We take user feedback about accessibility very seriously. As well as the passive feedback we get through Play Store reviews and social media channels, we actively seek feedback by organizing user research sessions.

We work to ensure that the panels represent a wide range of users, including those with hearing, visual, cognitive and motor function disabilities.

The panels are then involved in both discussions about usability and hands-on lab sessions. The hands-on sessions are particularly useful and give developers the opportunity to witness how people interact with their apps.

6. Take advantage of Google tools

Google provides a number of tools in Android Studio and Google Play that help with assessing the accessibility of an app. You can integrate accessibility testing into different points of the development life cycle.

For automated testing, integrate the AccessibilityChecks API with Espresso to get early feedback. For manual testing, use the Accessibility Scanner app. This is an app developed with the AccessibilityChecks API, and can give great visual feedback. Before publishing your app, as a final check, it’s worth running Google Play’s pre-launch report.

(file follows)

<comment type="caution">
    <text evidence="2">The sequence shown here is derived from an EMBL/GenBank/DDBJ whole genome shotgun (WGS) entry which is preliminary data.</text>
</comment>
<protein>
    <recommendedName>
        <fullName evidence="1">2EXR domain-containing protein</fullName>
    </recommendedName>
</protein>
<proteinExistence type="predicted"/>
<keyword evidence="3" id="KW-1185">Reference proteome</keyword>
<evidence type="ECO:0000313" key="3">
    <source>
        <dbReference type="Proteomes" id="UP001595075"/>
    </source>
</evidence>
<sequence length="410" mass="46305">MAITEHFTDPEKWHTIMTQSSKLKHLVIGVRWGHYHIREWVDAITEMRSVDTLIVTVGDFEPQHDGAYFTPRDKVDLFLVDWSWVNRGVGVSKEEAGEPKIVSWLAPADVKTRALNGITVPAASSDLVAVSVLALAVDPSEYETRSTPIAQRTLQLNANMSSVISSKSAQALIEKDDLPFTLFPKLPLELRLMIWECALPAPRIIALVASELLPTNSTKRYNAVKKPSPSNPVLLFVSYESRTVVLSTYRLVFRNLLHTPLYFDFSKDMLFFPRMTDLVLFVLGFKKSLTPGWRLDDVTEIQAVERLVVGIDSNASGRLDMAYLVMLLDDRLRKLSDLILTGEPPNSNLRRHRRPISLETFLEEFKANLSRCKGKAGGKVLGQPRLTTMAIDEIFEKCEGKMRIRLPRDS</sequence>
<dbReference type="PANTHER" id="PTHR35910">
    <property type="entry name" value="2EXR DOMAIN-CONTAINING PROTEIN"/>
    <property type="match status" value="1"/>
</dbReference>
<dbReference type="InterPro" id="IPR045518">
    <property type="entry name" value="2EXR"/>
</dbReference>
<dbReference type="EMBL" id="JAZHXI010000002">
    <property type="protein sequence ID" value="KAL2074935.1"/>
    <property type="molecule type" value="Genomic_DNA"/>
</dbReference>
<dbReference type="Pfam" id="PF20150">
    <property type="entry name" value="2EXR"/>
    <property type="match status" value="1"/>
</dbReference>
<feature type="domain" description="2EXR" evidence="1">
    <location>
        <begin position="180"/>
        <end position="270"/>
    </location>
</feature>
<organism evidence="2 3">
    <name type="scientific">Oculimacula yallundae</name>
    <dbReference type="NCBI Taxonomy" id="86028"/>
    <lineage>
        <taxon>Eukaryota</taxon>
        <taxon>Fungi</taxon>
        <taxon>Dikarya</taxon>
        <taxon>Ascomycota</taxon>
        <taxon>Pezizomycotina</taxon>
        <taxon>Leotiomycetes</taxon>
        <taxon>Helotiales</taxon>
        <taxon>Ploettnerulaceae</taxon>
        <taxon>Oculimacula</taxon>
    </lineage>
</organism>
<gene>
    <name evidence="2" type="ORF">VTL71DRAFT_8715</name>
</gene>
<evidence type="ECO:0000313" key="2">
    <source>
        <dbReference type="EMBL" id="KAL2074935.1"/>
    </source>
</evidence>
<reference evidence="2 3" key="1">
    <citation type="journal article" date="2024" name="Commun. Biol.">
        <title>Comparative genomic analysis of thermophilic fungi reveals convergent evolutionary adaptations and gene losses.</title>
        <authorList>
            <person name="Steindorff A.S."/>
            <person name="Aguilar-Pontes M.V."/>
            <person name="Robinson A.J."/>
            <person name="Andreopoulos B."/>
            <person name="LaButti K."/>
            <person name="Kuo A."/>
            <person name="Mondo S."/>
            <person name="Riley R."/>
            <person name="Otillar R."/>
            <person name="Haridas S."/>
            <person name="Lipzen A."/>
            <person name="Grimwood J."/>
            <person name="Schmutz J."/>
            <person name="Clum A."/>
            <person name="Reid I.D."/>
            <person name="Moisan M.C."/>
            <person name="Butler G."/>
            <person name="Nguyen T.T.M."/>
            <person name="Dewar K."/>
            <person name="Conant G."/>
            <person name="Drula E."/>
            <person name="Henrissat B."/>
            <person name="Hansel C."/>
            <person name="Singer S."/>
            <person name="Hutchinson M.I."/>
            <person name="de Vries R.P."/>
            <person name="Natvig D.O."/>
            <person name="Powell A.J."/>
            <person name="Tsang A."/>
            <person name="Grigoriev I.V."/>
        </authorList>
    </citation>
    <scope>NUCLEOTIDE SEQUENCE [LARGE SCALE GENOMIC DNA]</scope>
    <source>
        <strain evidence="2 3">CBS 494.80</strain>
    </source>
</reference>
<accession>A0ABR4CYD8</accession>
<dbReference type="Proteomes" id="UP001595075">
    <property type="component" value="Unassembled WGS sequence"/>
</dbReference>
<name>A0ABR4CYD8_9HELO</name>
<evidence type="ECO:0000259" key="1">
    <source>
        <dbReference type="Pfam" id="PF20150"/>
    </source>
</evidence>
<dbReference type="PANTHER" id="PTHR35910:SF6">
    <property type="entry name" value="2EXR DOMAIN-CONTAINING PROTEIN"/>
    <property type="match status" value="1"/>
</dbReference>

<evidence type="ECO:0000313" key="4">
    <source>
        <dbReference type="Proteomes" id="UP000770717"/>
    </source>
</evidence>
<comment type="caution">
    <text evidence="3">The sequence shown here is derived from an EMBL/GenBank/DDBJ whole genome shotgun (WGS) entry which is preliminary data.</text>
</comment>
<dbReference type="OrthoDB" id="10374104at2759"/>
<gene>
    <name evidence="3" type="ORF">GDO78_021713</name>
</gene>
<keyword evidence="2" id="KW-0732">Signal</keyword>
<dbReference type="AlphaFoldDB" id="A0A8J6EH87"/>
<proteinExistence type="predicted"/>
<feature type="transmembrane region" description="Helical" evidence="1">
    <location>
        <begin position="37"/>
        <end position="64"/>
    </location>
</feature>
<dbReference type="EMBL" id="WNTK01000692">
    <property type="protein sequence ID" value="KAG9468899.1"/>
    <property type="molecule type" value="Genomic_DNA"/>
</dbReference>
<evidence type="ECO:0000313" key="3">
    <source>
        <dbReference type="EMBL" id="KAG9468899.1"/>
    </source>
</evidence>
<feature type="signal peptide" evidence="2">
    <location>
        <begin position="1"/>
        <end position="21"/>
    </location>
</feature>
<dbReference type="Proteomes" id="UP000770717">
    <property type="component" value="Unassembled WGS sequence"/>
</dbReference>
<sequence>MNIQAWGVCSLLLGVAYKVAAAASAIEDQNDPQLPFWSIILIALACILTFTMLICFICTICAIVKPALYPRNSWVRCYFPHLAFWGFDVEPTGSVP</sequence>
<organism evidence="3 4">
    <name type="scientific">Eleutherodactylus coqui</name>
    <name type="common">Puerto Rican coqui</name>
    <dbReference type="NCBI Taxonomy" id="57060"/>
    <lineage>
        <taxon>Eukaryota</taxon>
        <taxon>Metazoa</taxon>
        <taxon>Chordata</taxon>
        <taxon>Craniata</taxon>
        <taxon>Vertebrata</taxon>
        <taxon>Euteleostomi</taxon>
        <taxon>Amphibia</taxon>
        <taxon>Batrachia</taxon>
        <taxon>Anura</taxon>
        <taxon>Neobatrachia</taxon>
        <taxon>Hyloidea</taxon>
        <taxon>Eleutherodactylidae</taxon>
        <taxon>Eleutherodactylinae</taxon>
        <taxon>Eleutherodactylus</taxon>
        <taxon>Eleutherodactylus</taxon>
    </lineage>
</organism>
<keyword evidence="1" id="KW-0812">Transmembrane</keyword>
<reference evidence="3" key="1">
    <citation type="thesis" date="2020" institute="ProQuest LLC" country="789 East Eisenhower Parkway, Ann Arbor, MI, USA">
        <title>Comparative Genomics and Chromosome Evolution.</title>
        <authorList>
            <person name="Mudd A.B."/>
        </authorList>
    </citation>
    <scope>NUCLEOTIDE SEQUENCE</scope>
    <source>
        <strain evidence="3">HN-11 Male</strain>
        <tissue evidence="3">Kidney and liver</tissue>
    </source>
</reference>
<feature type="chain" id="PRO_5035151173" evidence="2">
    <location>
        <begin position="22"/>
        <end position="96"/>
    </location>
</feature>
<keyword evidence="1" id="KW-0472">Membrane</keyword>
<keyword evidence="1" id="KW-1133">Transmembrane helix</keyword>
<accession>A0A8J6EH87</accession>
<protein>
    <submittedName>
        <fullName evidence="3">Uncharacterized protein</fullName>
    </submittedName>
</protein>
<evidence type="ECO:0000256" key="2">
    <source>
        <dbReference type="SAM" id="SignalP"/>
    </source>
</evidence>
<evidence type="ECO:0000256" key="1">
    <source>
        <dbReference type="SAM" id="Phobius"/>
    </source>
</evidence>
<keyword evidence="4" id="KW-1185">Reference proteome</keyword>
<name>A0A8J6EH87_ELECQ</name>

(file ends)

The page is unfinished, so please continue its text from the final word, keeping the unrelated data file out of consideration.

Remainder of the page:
All of this tooling reports on touch target size, insufficiently contrasted colours, content labelling and other common accessibility issues.

7. Look for universal solutions

It’s tempting to create custom experiences for different sections of the audience, however, this is a false economy.

Accessibility needs vary greatly from user to user — there’s no ‘one size fits all’ solution.

By investing in one flexible, accessible design, you will include users with needs you may not even have considered. This will also simplify your development and maintenance overhead.

In an ideal world, all accessibility functions across apps would work in a similar way to make things as easy as possible and create a streamlined, enjoyable experience for the user.

8. Learn practical skills for accessible development

There are so many tools and tricks available for customizing and testing your app’s behaviour in different circumstances. A great place to start is to get clued up about the different settings your users might apply and how you can react to them in your app. Here are some points to get you started:

  • Make sure the components on your screen have a traversal order that reflects the visual design hierarchy
  • Give all your UI components content descriptions; leaving them off can make it difficult for people who rely on assistive technologies, such as screen readers
  • Ensure that your app respects the ‘Remove Animation’ setting. This should disable transition animations and any movement or transformation of elements on screen. Pay particular attention to custom components, as they may not have built-in behaviours that standard components provide